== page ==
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My Galaxy s3 suffered from what seems to be the "sudden death syndrome". It had been turning off once in a while and wouldn't turn back on unless I removed and the battery and put it back in. But the last time it turned off it would not turn back on. When I connect my phone to the PC, the PC will make a sound recognizing the device has been connected but does not read it. When charging the phone to a wall socket, nothing happens. But if I remove the battery and connect it to either the outlet or the PC, the red led goes on. The battery isn't the problem though because I tried a different galaxy s3 battery and it did not work. I sent my phone to Samsung for repair under warranty but my question is whether they will be able to tell if the device is rooted despite the phone not turning on at all. Thanks a lot for the help!

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    Supposing they know and cause trouble, check the law where you are. In the EU for example, they can't use this as an excuse unless they can show that you caused the problem. For all they know you rooted your phone to try and solve the sudden death problem they admit exists. – user5506 Jun 18 '13 at 17:45
  • Thanks for answering. I'm not worried about any legal problems though, I'm worried about Samsung wanting to charge me for fixing it since rooting voids your warranty. I was wondering if, since the phone is dead and CANNOT connect to a PC, if they would just change the motherboard, instead of fixing it, and any trace of rooting would get lost with it (rooting is done in the motherboard right?). I'm rooted but running stock. Thanks again! Oh!..and I live in Canada. – joel Jun 19 '13 at 1:07
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    I wasn't talking about you being sued by Samsung! I was talking about them trying to get out of fixing their fault for free. They might suggest that you broke it by rooting it, and I'm suggesting that, depending on where you live, they aren't allowed to get out of their obligations to you as a consumer quite so easily. – user5506 Jun 19 '13 at 8:46
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If you can connect to the device from a PC then they will most likely be able to tell. It might not matter though because they might not look for that and unless they intentionally look to see if its rooted they will not know. Also like @Poldie said they might not legally be able to do anything about it depending on where you live.

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    Thanks for answering. I'm not worried about any legal problems though, I'm worried about Samsung wanting to charge me for fixing it since rooting voids your warranty. I was wondering if, since the phone is dead and CANNOT connect to a PC, if they would just change the motherboard, instead of fixing it, and any trace of rooting would get lost with it (rooting is done in the motherboard right?). I'm rooted but running stock. Thanks again! Oh!..and I live in Canada. – joel Jun 19 '13 at 1:08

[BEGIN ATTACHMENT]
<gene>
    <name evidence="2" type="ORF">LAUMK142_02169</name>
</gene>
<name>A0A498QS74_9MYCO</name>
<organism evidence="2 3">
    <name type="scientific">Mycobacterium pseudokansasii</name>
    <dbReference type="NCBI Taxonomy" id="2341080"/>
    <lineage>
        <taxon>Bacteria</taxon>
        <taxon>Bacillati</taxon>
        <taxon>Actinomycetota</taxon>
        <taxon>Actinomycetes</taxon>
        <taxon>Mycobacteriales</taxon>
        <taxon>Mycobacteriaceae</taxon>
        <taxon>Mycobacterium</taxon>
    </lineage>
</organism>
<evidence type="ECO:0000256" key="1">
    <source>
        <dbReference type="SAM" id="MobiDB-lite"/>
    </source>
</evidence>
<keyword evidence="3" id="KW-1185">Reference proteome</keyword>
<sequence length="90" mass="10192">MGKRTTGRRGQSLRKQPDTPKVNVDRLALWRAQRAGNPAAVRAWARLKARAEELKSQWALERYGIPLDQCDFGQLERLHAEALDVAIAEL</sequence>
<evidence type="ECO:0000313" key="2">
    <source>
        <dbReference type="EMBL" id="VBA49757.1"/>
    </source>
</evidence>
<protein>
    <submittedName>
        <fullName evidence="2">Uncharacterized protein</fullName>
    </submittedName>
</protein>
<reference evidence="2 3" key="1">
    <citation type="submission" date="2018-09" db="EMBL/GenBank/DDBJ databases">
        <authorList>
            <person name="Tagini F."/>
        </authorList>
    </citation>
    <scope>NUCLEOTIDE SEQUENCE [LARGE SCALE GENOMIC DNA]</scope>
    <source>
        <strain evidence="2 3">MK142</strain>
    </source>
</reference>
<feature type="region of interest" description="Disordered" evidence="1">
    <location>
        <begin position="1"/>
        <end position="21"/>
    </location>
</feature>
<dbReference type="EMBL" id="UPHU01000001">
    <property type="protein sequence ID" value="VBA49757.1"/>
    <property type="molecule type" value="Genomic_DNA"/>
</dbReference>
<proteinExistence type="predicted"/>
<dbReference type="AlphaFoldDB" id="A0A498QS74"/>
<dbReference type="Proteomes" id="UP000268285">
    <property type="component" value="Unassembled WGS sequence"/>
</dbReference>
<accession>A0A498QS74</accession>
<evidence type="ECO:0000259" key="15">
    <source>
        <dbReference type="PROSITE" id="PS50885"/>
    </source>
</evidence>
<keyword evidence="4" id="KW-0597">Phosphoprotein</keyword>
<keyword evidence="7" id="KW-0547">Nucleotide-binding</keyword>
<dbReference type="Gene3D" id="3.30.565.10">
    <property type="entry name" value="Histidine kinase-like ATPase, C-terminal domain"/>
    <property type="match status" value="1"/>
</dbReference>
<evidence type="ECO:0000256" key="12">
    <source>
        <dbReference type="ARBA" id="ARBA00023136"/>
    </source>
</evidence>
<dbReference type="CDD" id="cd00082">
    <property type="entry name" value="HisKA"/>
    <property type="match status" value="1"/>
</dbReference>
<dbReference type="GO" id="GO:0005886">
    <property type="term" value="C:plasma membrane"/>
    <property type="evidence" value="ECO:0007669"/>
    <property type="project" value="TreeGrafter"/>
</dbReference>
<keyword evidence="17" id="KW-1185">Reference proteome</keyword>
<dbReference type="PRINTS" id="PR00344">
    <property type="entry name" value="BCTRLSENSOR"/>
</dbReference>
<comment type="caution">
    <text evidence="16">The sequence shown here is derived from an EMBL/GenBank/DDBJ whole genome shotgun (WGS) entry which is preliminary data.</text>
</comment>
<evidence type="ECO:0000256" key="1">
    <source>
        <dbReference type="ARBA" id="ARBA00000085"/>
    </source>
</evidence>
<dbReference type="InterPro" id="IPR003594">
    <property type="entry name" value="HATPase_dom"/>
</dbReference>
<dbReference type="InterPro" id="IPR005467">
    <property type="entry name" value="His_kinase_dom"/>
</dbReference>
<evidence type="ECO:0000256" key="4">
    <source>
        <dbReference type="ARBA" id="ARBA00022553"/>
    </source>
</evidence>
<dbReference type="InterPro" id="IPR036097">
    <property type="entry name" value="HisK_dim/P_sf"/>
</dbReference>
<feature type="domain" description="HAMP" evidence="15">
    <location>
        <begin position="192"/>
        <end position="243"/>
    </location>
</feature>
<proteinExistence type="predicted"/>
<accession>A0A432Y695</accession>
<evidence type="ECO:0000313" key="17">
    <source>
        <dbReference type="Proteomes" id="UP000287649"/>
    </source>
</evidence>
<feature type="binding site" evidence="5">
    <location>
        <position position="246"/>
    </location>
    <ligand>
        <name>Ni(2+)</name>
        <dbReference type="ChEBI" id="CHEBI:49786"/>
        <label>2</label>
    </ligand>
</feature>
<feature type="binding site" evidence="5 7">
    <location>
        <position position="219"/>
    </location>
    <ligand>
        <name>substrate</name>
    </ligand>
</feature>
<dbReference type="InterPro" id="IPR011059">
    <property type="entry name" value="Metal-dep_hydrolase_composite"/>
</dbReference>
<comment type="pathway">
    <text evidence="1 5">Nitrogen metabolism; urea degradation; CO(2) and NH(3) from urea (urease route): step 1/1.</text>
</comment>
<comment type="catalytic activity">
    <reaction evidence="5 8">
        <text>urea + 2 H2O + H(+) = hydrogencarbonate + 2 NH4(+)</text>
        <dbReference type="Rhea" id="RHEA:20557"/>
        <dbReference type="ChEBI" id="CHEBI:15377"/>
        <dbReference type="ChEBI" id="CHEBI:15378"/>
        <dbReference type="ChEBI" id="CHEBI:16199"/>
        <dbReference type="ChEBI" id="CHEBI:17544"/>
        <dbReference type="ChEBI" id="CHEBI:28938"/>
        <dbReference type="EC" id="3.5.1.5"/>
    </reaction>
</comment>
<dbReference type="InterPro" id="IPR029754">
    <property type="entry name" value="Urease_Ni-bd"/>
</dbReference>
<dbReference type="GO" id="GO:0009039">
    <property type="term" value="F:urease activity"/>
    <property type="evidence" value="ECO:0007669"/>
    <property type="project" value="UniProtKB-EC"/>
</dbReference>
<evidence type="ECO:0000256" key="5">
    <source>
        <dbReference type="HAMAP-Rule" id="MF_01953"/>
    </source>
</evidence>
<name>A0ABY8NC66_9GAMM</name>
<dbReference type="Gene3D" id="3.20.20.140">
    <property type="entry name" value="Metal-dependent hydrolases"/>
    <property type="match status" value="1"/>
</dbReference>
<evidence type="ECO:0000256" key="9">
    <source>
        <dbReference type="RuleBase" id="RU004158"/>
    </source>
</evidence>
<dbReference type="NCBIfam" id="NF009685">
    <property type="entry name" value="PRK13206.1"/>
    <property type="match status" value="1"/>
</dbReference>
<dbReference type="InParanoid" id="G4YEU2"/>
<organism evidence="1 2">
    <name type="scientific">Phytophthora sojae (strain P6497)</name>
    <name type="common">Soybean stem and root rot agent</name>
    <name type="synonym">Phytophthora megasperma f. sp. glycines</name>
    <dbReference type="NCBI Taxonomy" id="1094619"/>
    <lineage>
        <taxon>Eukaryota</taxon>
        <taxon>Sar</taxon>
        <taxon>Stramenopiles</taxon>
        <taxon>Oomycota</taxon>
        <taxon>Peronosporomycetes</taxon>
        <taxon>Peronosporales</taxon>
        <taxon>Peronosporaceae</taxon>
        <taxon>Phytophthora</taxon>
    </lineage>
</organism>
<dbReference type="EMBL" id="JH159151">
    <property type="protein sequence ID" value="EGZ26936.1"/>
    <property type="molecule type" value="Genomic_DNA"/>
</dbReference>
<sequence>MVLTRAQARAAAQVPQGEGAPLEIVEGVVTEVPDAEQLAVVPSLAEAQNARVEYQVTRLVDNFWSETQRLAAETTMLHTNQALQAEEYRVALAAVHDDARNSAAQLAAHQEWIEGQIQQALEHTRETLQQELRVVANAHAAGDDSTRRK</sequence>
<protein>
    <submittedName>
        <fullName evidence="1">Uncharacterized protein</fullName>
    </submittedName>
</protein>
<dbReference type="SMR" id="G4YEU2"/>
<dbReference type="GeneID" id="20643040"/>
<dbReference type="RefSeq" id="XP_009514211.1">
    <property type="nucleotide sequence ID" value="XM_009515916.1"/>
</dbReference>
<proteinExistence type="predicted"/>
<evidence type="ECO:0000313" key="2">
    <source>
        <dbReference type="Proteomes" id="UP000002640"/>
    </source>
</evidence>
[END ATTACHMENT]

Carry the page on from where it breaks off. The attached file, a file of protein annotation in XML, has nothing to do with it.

• "I'm worried about Samsung wanting to charge me for fixing it since rooting voids your warranty. " This isn't necessarily true, hence my comments earlier. – user5506 Jun 19 '13 at 8:47
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They will know probably after they fix it. If you rooted it and used a different firmware on the device they can recognize the changes from it's previous memory.

  • Thanks for answering.I'm worried about Samsung wanting to charge me for fixing it since rooting voids your warranty. I was wondering if, since the phone is dead and CANNOT connect to a PC, if they would just change the motherboard, instead of fixing it, and any trace of rooting would get lost with it (rooting is done in the motherboard right?). I'm rooted but running stock. Thanks again! – joel Jun 19 '13 at 1:09
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    Rooting is done by the internal memory of the device. The only thing you should hope for is that their procedure requires an internal memory wipe. You can respond here after you get your device back. – wtvsdfe Jun 19 '13 at 13:28
  • Ok, I'll let you know! – joel Jun 19 '13 at 16:03

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